The Outsourcing of Hyperlocal Journalism Is Inevitable

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In mid-2007 it seemed as if even the heavens had opened to hurl invective at me for my simple idea to cut costs of publishing my hyperlocal community website in Pasadena, California.

My idea — to outsource the newswriting — was derided across media as “nutty” and “dangerous,” and in between interviews with almost every major news outlet in the world there came threatening phone calls and invitations to take up permanent residence abroad.

I was unrelentingly reviled by journalists. When introduced at a Columbia University-sponsored symposium on outsourcing I wasn’t just booed – audience members actually hissed. Maureen Dowd’s New York Times column about me drew so many comments, so fast, that commenting was quickly disabled.

Back then, hand-wringers accused me of opening a Pandora’s box of ideas which would one day curse journalism. I didn’t see it that way. Turns out all of us were right.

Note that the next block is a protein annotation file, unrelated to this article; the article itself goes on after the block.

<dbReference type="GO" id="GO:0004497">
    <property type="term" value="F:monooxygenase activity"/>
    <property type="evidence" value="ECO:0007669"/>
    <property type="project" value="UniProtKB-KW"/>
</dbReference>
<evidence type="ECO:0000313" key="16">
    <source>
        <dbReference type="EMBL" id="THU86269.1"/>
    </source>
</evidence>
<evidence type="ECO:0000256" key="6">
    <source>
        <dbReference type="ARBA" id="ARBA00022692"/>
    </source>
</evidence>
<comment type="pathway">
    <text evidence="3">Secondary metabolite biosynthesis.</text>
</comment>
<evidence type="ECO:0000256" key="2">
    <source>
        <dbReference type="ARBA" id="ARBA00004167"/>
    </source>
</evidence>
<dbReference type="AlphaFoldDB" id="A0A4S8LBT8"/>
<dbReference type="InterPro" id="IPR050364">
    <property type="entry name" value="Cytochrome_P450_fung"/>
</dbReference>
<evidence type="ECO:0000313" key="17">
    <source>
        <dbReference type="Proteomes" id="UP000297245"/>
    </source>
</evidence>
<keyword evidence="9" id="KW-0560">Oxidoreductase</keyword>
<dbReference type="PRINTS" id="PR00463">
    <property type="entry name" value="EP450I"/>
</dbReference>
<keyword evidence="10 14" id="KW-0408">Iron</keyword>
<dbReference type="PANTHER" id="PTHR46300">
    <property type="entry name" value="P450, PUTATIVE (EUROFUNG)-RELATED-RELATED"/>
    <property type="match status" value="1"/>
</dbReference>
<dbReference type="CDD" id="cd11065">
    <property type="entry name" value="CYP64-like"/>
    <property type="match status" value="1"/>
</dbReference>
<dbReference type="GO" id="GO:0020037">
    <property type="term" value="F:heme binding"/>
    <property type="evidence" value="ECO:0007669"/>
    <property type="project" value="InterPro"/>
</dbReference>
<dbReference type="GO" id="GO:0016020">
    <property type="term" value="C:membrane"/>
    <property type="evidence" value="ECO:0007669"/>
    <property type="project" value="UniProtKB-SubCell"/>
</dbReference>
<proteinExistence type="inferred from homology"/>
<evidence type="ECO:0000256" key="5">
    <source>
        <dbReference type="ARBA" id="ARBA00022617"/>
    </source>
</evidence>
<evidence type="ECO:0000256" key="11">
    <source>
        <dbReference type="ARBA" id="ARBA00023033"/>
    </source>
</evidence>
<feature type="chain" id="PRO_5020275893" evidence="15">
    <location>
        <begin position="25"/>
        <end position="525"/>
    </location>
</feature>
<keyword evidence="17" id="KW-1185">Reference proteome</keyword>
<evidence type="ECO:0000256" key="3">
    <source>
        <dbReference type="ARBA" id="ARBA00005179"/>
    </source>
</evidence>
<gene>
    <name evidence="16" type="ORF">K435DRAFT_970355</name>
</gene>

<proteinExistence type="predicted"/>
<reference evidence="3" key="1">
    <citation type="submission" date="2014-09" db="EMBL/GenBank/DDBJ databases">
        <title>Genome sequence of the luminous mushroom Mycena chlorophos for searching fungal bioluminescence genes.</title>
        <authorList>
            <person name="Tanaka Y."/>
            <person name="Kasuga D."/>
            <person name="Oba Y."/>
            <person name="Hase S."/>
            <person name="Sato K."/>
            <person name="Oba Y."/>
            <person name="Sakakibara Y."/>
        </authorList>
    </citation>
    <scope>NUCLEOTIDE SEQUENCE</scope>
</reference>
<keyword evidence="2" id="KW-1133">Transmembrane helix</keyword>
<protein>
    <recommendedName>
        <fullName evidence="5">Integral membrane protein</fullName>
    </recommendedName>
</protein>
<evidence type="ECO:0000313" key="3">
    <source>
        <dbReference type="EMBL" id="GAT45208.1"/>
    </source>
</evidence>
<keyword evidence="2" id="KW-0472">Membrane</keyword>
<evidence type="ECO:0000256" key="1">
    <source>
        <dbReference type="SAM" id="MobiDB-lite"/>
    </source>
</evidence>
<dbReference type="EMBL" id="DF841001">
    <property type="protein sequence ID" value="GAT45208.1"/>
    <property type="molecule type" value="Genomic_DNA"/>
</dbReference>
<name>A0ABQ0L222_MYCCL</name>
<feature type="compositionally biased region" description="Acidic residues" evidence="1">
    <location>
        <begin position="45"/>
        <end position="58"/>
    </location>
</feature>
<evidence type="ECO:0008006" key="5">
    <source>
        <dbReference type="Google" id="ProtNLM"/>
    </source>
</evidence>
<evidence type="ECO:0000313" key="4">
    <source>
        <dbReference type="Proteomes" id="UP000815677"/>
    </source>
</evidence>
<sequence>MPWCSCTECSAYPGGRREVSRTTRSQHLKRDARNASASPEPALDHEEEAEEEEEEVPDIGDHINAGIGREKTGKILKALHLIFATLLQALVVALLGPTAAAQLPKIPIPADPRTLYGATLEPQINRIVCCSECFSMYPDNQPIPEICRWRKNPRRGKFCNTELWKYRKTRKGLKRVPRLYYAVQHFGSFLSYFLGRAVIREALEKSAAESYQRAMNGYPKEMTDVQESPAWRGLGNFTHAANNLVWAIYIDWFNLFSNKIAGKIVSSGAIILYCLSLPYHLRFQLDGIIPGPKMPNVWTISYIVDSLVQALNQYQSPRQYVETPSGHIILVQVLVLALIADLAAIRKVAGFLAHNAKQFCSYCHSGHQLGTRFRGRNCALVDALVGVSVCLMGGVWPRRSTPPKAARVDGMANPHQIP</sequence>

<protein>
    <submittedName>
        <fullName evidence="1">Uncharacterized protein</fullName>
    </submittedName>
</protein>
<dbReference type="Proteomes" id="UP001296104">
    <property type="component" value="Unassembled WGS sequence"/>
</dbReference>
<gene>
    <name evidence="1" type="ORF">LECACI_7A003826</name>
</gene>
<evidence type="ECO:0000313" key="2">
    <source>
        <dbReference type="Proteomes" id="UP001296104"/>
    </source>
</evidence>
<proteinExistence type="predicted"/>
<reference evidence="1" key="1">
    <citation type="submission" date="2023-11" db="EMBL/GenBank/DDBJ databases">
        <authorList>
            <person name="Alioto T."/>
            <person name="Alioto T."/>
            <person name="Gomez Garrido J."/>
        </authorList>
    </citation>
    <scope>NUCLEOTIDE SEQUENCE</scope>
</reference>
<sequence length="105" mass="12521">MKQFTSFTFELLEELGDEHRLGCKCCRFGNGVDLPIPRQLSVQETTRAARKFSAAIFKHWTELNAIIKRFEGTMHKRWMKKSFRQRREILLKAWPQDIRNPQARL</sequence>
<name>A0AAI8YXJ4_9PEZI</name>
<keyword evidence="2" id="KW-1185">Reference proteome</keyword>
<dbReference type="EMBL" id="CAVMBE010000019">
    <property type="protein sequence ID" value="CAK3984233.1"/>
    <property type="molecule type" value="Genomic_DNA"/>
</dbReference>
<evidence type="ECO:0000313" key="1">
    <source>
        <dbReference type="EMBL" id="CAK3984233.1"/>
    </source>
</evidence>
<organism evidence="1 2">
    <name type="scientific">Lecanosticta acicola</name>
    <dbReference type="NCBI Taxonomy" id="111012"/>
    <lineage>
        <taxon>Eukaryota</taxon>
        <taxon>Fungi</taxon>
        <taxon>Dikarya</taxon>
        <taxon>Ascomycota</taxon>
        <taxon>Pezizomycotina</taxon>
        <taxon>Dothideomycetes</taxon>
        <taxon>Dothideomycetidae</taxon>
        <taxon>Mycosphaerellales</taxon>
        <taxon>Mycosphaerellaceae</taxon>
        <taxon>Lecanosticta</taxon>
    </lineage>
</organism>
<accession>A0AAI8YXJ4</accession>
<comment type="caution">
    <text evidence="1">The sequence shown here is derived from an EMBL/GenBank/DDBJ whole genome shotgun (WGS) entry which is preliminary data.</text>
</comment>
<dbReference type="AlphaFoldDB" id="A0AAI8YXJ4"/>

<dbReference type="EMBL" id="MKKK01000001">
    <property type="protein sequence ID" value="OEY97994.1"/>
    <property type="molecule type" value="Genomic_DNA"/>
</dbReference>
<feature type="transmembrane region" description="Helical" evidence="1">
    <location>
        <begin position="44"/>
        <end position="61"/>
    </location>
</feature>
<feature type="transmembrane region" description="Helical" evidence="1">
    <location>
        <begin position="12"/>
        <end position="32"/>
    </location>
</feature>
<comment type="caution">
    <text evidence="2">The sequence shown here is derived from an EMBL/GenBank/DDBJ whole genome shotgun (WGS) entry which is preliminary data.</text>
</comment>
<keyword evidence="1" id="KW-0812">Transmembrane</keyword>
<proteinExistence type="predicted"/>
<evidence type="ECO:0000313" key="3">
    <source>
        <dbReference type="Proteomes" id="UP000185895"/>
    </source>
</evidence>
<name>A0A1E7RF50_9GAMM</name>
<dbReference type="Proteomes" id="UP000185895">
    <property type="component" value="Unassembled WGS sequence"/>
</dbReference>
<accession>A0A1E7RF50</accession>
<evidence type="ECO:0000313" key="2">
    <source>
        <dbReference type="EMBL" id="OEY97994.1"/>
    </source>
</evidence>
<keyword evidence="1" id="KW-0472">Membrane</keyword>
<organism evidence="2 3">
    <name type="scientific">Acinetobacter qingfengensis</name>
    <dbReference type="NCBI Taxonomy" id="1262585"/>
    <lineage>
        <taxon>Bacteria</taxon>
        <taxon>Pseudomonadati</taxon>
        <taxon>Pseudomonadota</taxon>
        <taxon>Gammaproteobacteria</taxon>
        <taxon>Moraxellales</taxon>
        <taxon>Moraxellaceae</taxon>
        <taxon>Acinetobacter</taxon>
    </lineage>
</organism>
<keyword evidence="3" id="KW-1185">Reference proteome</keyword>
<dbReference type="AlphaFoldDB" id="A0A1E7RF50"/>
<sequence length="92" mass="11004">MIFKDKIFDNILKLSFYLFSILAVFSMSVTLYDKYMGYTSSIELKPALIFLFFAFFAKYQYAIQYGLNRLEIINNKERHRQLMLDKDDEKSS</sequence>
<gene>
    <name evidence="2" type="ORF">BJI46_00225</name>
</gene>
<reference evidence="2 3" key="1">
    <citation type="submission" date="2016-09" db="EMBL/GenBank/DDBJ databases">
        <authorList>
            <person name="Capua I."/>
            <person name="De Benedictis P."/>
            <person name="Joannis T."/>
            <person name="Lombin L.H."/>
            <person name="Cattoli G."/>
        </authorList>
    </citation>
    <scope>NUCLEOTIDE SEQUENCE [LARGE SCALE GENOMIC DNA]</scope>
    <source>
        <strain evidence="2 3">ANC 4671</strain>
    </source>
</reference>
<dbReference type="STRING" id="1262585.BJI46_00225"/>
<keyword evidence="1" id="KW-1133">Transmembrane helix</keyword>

I was right because — properly managed — outsourcing some newsroom functions can be incredibly cost-effective and can contribute to the quality of a publication’s editorial content. My critics were right because — badly executed — outsourcing can become a plague that infects a publication’s journalistic integrity.

My conviction in the power of collaborative “glocal” journalism has not been swayed by the Journatic debacle.

I am convinced that using outsourcing in combination with certain newsroom changes can lead to an incredibly positive transformation in hyperlocal newsrooms — resulting in better editorial content, faster turnaround and increased profitability.

(One absolutely essential concept is that the editorial process must be locally controlled. It is simply inconceivable to me that any publisher or editor could possibly believe that writers in foreign countries understand the dynamics of communities thousands of miles distant.)

The Journatic dustup has motivated me to present my version of how outsourcing should be deployed and integrated into hyperlocal newspapers and websites. The system, which I call the Journtent System, is the result of six years’ experience of almost daily outsourcing.

Experimentation with outsourcing will not stop because of Journatic’s setbacks — if anything, it may accelerate. It’s probably coming (in one form or another) to a newsroom near you.

James Macpherson has published the hyperlocal site “Pasadena Now” since 2004.